Amebiasis is infection with the parasitic intestinal protozoan Entamoeba histolytica (the “tissue-lysing ameba”). Most infections are probably asymptomatic, but E. histolytica can cause disease ranging from dysentery to extraintestinal infections, including liver abscesses.
Life Cycle and Transmission
E. histolytica exists in two stages: a hardy multinucleate cyst form (Fig. 209-1) and the motile trophozoite stage (Fig. 209-2). Infection (of which humans are the natural hosts) is acquired by ingestion of cysts contained in fecally contaminated food or water or, more rarely, through oral-anal sexual contact. Cysts survive stomach acidity and excyst within the small intestine to form the 20- to 50-μm trophozoite stage. Trophozoites can live within the large-bowel lumen without causing disease or can invade the intestinal mucosa, causing amebic colitis. In some cases, E. histolytica trophozoites invade through the mucosa and into the bloodstream, traveling through the portal circulation to reach the liver and causing amebic liver abscesses. Motile trophozoites may be excreted into the stool—a diagnostically important event—but are rapidly killed upon exposure to air or stomach acid and therefore are not infectious. Trophozoite cysts within the large bowel are excreted in the stool, continuing the life cycle.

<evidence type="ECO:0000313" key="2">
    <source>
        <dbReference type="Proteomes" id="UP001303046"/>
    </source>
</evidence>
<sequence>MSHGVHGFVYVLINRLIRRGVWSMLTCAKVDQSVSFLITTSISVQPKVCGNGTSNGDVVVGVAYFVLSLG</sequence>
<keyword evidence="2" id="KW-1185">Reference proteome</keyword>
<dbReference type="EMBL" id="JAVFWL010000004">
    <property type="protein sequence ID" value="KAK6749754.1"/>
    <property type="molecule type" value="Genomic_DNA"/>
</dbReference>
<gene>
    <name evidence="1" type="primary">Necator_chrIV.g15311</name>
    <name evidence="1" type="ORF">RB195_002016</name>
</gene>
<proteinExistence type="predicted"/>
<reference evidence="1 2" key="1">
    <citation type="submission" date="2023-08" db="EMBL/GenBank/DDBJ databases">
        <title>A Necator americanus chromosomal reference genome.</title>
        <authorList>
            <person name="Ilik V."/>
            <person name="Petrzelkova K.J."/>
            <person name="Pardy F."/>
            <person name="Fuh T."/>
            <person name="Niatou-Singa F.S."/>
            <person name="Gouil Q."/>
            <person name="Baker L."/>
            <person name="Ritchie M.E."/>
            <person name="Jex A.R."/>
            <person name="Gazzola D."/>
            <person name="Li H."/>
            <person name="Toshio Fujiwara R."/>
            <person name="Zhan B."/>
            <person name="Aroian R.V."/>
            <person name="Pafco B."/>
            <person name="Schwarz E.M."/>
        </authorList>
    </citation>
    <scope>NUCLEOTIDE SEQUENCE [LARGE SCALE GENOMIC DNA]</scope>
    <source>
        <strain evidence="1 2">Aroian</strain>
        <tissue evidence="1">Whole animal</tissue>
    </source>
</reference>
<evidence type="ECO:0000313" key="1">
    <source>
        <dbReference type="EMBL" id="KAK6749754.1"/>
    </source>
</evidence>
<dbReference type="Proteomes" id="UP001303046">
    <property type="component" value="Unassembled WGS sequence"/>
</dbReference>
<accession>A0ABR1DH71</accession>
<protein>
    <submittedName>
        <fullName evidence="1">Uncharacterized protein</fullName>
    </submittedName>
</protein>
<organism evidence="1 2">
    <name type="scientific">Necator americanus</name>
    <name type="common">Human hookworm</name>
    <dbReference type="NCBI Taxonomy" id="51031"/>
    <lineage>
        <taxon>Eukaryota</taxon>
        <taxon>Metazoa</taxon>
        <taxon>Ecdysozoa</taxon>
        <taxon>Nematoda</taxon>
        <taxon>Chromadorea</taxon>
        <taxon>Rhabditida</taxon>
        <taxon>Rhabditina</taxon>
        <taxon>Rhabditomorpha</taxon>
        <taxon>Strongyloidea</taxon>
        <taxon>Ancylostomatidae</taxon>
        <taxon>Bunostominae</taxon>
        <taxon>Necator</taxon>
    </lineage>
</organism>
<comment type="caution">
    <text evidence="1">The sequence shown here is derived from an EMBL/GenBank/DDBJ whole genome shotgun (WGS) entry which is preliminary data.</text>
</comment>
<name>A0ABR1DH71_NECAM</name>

Entamoeba cyst. Three of the four nuclei are clearly visible. (Courtesy of Dr. George Healy, Centers for Disease Control and Prevention.)
E. histolytica trophozoite with ingested red blood cells. Note the single nucleus with central nucleolus. (Courtesy of the Centers for Disease Control and Prevention.)
Molecular diagnostics continue to clarify what was once a confusing picture of the true incidence and prevalence of E. histolytica infection and disease. It was a staple of most textbooks that 10% of the world's population was infected with E. histolytica. We now know that most asymptomatic individuals harboring amebic trophozoites or cysts in their stools are infected with a noninvasive species: Entamoeba dispar or Entamoeba moshkovskii. E. dispar appears not to cause disease, even in the most profoundly immunosuppressed individuals; furthermore, at this time, there is little evidence to suggest that E. moshkovskii causes disease, although epidemiologic studies of this species are in their infancy. In contrast, E. histolytica infection can cause disease, although not all patients develop symptoms. It remains unclear how frequently people infected with E. histolytica do develop symptoms; in one study in a highly endemic area, only 10% of infected patients developed symptoms over a 1-year observation period. A remarkable feature of amebiasis is its more common occurrence in men than in women, although the prevalence of infection with E. histolytica does not appear to differ between the sexes. This pattern is particularly pronounced for amebic liver abscess, whose prevalence is ∼7 times ...